588 F.2d 39 (4th Cir. 1978), 78-1066, United States v. Articles of Hazardous Substance
|Docket Nº:||78-1066, 78-1110 and 78-1142.|
|Citation:||588 F.2d 39|
|Party Name:||UNITED STATES of America, Appellant, v. ARTICLES OF HAZARDOUS SUBSTANCE, etc., and Troxler Hosiery Co., Inc., Appellees. UNITED STATES of America, Appellee, v. ARTICLES OF HAZARDOUS SUBSTANCE, etc., and Troxler Hosiery Co., Inc., Appellants. In re UNITED STATES of America, Petitioner.|
|Case Date:||October 30, 1978|
|Court:||United States Courts of Appeals, Court of Appeals for the Fourth Circuit|
Argued March 6, 1978.
[Copyrighted Material Omitted]
Robert B. Nicholson, Atty., Dept. of Justice, Washington, D. C. (Andrea Limmer, Atty., Dept. of Justice, John H. Shenefield, Asst. Atty. Gen., Theodore J. Garrish, Gen. Counsel, Norman Barnett, Sol., Earl A. Gershenow, Atty., Consumer Product Safety Com'n, on brief), for U. S. in Nos. 78-1066 and 78-1110.
Norman B. Smith, Greensboro, N. C. (Smith, Patterson, Follin, Curtis, James & Harkavy, Greensboro, N. C., on brief), for Articles of Hazardous Substance, etc. in Nos. 78-1066 and 78-1110.
Richard H. Gimer, Richard G. White, Santarelli & Gimer, Washington, D. C., on brief, for amicus curiae American Yarn Spinners Ass'n, Inc.
Before WINTER, Circuit Judge; Field, Senior Circuit Judge, and WIDENER, Circuit Judge.
FIELD, Senior Circuit Judge:
On January 18, 1978, the United States, acting on behalf of the Consumer Products Safety Commission (CPSC) under the Federal Hazardous Substances Act (FHSA), as amended, 15 U.S.C. §§ 1261, Et seq., obtained an ex parte warrant of seizure and condemnation from the Clerk of the District Court for the Middle District of North Carolina, directing the seizure of quantities of several different types of children's sleepwear which had been treated with TRIS, a flame retardant, technically known as (2, 3 Dibromoprotyl) phosphate. The sleepwear was being offered for sale by Troxler Hosiery Company, Inc., at its place of business in Greensboro, North Carolina, and in its complaint the Government alleged that the sleepwear was a banned hazardous substance under 15 U.S.C. § 1261(q)(1)(A). As authority for the seizure the Government invoked 15 U.S.C. § 1265 which authorizes the seizure of a banned hazardous substance "while held for sale". Troxler filed a motion to quash the warrant of seizure which, after a hearing, was granted by the district court. The Government has appealed.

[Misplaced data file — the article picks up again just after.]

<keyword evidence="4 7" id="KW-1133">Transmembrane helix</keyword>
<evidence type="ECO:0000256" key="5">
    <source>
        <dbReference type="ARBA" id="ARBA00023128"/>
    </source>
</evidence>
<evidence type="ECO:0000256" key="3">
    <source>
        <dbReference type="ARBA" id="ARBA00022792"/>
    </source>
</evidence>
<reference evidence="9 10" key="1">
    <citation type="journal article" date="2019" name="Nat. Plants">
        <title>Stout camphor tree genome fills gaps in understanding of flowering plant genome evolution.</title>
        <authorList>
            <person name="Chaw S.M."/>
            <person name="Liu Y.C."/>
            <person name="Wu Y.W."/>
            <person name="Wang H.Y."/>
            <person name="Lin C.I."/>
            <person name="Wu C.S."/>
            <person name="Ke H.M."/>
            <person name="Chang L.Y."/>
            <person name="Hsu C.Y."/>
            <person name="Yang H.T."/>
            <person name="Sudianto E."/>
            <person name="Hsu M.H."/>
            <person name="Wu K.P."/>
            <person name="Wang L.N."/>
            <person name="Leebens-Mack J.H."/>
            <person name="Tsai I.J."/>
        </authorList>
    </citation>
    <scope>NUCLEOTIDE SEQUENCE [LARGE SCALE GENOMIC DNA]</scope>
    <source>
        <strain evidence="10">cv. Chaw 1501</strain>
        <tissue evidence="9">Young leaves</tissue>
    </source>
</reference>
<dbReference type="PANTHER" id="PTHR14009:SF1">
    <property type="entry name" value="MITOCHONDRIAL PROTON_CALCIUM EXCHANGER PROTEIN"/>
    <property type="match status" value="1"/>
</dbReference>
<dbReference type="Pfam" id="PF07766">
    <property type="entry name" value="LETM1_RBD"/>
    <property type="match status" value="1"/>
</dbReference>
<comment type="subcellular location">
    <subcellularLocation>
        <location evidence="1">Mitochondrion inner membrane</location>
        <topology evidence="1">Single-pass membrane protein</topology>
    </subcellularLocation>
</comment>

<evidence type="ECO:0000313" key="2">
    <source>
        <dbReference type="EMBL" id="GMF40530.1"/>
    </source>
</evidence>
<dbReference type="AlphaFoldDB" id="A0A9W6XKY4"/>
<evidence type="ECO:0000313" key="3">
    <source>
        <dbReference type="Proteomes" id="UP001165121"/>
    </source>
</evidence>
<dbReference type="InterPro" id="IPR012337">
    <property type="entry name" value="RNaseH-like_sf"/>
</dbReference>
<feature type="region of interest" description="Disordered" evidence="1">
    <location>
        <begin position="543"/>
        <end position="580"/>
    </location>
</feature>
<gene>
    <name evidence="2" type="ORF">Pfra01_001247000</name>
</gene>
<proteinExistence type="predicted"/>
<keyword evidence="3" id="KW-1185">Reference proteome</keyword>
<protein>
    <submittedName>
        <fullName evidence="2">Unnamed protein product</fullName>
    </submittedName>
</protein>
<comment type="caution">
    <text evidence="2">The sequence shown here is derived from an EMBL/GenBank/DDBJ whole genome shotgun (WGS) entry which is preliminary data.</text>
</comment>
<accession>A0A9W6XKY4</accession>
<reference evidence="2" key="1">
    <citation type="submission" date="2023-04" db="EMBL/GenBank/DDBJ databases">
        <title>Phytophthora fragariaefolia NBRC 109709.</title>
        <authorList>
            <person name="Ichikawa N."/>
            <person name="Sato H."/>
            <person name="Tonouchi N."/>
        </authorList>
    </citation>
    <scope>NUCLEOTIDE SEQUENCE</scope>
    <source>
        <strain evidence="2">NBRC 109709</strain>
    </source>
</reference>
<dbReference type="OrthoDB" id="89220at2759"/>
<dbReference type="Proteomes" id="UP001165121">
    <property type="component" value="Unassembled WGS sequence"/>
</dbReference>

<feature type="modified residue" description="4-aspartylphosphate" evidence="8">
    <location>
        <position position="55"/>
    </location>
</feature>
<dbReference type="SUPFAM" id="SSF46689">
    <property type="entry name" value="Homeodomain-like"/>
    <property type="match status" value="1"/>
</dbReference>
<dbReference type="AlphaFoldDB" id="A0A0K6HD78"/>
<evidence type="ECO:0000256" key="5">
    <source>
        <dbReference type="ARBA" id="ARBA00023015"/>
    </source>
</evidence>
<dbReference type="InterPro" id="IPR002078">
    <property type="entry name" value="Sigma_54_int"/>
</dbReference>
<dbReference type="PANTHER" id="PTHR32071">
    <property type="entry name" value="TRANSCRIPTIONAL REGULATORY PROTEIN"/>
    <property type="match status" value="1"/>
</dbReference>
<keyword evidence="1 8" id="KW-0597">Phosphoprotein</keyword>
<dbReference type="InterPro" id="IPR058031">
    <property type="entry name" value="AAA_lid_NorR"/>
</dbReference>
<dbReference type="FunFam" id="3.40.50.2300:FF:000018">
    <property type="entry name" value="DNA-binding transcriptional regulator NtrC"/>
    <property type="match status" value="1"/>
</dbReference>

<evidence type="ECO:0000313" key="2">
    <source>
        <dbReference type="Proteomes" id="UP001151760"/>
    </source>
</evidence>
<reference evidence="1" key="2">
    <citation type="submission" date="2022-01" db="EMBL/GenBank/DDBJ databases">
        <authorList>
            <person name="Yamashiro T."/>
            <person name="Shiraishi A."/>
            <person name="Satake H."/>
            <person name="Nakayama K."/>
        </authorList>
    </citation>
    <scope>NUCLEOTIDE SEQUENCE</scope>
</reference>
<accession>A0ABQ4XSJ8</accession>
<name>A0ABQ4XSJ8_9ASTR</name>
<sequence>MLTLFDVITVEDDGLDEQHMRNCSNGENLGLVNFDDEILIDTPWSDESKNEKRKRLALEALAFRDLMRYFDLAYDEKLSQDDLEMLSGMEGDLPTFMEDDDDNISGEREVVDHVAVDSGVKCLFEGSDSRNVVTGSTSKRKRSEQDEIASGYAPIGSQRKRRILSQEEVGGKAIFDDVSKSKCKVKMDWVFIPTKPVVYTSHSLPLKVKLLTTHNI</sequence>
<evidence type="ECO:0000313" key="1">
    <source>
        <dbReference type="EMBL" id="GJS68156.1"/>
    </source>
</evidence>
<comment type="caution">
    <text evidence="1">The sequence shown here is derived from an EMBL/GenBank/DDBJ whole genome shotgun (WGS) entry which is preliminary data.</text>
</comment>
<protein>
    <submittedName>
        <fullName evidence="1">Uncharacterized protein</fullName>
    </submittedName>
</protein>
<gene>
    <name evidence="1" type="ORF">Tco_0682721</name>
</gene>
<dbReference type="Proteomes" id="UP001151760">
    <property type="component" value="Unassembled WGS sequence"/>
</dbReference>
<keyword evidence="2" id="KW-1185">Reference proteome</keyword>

In its motion to quash, Troxler contended that CPSC could proceed against TRIS-treated goods only after adopting an appropriate regulation pursuant to 15 U.S.C. § 1261(q)(1)(B) and § 1261(q)(2), and that
the seizure violated Troxler's constitutional rights under the Fourth and Fifth Amendments. The district court rejected Troxler's first contention, but upheld its constitutional challenges.
With respect to Troxler's first contention, we note, as did the district court, that under Section 1265 "banned hazardous substances" are liable to seizure by process pursuant to a libel of information, and that an article may be a "banned hazardous substance" under either Section 1261(q)(1)(A) or Section 1261(q)(1)(B). Section 1261(q)(1)(A), upon which the Commission relied in this case, defines a "banned hazardous substance" to be "any toy, or other article intended for use by children, which is a hazardous substance, or which bears or contains a hazardous substance in such manner as to be susceptible of access by a child to whom such toy or other article is entrusted." A "hazardous substance" is defined in Section 1261(f)(1) in pertinent part as follows:
(A) Any substance or mixture of substances which (i) is toxic, (ii) is corrosive, (iii) is an irritant, (iv) is a strong sensitizer, (v) is flammable or combustible, or (vi) generates pressure through decomposition, heat, or other means, if such substance or mixture of substances may cause substantial...
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